Now let me turn to Singapore. Actually the paradox for Singapore is the fact that we have no natural resources, and we are very, very small and very, very densely packed. The paradox is that all these strategic constraints have actually turned out to be advantages. Let me explain why.
Because we are so small, and because literally there is no difference between our backyard and our front yard, we could never afford to despoil our environment. If you think about Singapore 50 years ago, the economy was a fraction of what it is today, when we were confronting numerous political and economic problems, it is almost astounding that our founding generation and in particular Mr Lee Kuan Yew decided that, that point in time, that we would generate our electricity without using coal-fired power plants. Why not coal, despite the fact that coal is the cheapest source of energy? Because instinctively he understood that we could not afford to pollute the air over such a small density.
Similarly, ideas like having tree planting days, keeping Singapore clean and green, being a garden city - it is amazing when you think about it. That these were ideas and concepts that he had 50 years ago, way before it was fashionable to be green - certainly way before any law firm started the green practice. It shows prescience at an unprecedented scale. So in reality, Mr Lee and his founding generation of leaders were the original environmentalists for Singapore and for the world way, before it was in fashion.
This early vision of high environmental standards has been an imperative in the design of our economic as well as environmental development. And fortunately, it has been one that continues to guide us today, that has put us in good stead. The wonderful thing about it all is that today, clean air, safe environment, blue skies, greenery…all these have today become competitive advantages against many of our other global city states and city entities that compete against us. The point I am trying to make is that it is not an either or, but in fact a virtuous cycle between environmental sensitivity and welfare and prosperity. The question then is one of the future.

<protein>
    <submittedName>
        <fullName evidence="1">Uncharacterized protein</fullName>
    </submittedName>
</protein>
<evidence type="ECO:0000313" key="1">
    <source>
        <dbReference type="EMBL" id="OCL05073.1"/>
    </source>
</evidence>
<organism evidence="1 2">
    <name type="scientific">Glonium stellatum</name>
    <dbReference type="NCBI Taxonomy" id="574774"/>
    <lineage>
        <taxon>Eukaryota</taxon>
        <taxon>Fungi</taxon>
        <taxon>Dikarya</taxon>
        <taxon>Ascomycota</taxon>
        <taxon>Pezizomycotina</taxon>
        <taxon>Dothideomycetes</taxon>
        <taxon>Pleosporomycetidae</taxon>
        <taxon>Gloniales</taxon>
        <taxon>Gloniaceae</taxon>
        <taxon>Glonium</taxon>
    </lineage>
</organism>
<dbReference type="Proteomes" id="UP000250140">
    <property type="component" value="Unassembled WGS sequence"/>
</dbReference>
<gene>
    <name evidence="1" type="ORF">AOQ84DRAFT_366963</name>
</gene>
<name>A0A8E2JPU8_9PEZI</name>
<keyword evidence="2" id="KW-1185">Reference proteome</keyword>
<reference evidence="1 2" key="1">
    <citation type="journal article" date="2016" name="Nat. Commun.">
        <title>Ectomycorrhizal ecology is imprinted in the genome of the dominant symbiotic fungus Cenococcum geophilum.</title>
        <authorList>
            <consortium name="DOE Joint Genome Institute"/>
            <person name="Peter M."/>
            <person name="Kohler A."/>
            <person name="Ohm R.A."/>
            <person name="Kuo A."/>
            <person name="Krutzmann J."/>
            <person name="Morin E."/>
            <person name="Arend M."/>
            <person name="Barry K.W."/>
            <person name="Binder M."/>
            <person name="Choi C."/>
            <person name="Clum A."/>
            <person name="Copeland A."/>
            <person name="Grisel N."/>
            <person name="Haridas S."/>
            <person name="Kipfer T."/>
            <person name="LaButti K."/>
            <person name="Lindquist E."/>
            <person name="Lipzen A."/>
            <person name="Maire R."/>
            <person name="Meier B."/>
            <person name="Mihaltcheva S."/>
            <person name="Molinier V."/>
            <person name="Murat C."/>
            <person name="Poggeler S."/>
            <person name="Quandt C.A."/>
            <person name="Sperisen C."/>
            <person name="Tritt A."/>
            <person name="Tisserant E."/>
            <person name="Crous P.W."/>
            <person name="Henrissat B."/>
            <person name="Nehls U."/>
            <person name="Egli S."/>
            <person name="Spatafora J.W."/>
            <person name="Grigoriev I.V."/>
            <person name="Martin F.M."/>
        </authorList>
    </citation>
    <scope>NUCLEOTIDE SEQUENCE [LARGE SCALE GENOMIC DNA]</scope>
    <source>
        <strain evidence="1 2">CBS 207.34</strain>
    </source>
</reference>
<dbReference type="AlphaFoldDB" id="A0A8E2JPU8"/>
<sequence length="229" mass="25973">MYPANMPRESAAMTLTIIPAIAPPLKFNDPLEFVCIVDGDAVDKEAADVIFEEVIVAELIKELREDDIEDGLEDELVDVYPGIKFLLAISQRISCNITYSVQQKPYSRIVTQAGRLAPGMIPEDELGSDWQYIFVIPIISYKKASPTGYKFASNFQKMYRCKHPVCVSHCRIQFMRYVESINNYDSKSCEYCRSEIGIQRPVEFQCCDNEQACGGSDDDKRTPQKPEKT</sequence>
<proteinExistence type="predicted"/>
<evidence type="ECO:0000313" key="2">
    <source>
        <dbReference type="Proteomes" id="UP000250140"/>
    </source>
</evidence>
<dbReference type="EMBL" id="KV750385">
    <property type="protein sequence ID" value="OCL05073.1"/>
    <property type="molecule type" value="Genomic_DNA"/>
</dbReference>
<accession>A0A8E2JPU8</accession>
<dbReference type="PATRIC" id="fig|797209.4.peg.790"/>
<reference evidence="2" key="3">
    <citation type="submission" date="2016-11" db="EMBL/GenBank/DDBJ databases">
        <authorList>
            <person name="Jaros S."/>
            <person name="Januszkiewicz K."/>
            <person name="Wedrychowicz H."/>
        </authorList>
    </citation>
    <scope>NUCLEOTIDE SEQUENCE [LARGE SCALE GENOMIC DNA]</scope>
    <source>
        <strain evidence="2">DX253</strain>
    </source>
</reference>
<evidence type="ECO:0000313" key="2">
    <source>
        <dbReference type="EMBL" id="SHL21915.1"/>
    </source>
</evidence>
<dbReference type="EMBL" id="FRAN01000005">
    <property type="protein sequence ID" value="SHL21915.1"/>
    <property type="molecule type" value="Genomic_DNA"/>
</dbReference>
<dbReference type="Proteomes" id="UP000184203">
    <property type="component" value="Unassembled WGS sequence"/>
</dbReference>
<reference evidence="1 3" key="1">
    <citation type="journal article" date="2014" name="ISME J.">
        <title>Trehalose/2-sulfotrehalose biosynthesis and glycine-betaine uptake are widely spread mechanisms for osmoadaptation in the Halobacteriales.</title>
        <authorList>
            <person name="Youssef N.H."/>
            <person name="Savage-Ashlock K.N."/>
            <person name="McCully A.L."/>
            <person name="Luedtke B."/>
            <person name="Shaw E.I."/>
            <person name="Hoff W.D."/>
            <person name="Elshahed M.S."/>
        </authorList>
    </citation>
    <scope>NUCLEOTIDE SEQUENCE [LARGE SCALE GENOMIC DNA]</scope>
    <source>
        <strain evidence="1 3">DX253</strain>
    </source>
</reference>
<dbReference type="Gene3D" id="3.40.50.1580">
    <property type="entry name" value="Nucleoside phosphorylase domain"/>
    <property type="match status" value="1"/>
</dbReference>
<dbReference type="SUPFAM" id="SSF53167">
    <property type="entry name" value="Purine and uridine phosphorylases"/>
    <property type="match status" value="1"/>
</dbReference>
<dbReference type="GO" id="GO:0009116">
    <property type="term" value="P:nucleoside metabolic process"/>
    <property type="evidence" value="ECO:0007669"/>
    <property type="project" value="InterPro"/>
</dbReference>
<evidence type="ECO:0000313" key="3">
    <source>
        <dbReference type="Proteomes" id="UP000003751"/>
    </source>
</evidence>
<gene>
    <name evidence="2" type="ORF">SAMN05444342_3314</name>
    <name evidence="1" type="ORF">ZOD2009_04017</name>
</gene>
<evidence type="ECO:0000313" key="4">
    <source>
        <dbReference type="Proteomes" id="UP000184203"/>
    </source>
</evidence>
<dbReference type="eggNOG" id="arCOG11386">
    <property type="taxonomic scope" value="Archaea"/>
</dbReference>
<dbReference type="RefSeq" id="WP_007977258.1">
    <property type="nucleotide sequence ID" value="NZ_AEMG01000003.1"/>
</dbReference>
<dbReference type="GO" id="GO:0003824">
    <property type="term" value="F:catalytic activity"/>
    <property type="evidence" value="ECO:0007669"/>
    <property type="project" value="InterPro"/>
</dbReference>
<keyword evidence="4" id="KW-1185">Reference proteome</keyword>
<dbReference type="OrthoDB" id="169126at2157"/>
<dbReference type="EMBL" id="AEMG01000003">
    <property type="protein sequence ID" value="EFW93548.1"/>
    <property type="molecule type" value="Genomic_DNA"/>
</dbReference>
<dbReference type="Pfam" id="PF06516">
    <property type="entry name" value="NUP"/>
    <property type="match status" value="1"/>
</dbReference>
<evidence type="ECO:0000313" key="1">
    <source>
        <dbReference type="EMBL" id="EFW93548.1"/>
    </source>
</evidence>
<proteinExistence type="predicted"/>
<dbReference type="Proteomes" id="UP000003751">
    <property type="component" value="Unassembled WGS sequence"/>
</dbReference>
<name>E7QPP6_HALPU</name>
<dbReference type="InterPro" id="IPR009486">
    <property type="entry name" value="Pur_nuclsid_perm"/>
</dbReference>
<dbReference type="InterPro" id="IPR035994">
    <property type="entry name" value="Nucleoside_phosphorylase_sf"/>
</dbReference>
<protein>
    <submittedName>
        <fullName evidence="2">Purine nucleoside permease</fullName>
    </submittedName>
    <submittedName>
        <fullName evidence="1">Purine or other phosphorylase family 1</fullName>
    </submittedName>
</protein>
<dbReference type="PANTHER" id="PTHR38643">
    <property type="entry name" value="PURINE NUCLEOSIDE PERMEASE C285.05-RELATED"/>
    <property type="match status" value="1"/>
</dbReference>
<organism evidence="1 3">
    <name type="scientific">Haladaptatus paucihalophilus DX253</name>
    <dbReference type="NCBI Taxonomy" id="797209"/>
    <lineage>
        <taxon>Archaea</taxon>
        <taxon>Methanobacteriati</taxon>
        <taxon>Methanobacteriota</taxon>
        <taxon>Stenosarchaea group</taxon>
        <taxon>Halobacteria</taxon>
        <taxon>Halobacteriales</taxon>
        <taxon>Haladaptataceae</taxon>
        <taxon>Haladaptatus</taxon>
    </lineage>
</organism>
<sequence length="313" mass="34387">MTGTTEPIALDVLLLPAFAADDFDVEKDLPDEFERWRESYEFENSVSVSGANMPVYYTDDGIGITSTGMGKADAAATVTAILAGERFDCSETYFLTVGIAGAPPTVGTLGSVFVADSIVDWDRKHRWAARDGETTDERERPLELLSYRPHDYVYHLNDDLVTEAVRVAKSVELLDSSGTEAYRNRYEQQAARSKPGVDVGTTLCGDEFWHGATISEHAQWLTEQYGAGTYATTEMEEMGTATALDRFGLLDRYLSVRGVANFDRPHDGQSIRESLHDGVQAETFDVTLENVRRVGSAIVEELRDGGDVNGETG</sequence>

Given the constraints that we continue to have, given the changed environment and challenges that we are facing, how are we going to continue to translate and make this environmental imperative a reality in future? I want to leave this thought with you - that it would require the tri-partite approach. What is the role of government? What is the role of private sector? And people sector? So let me just quickly run through some ideas of what I think the respective roles of these 3 sectors are going to be if we are going to have a sustainable long-term approach to the environment.
First - role of the government. The government has to set the right policies - policies that will guide the behaviour of people and of the private sector. Governments ultimately produce legislation and establish a regulatory framework. And this framework should promote the efficient, safe and responsible way of doing things. In greening our economy, there will always be best practices that we can emulate, new technologies that we can implement and standards that we need to enforce. And whether it is in sustainability reporting, or in reporting PM2.5 or sulphur dioxide or nitrous oxide - all these need to be published and need to be made transparent. And legislation is a leader to nudge people, to sanction, to mandate, and to move us in the right direction in the pursuit of the big picture. Equally important is the role of government to prevent companies from unfairly, and in the short term, exploiting opportunities for short term gains at the expense of long term viability and health and safety of the people. So the Government has to be a neutral, honest umpire.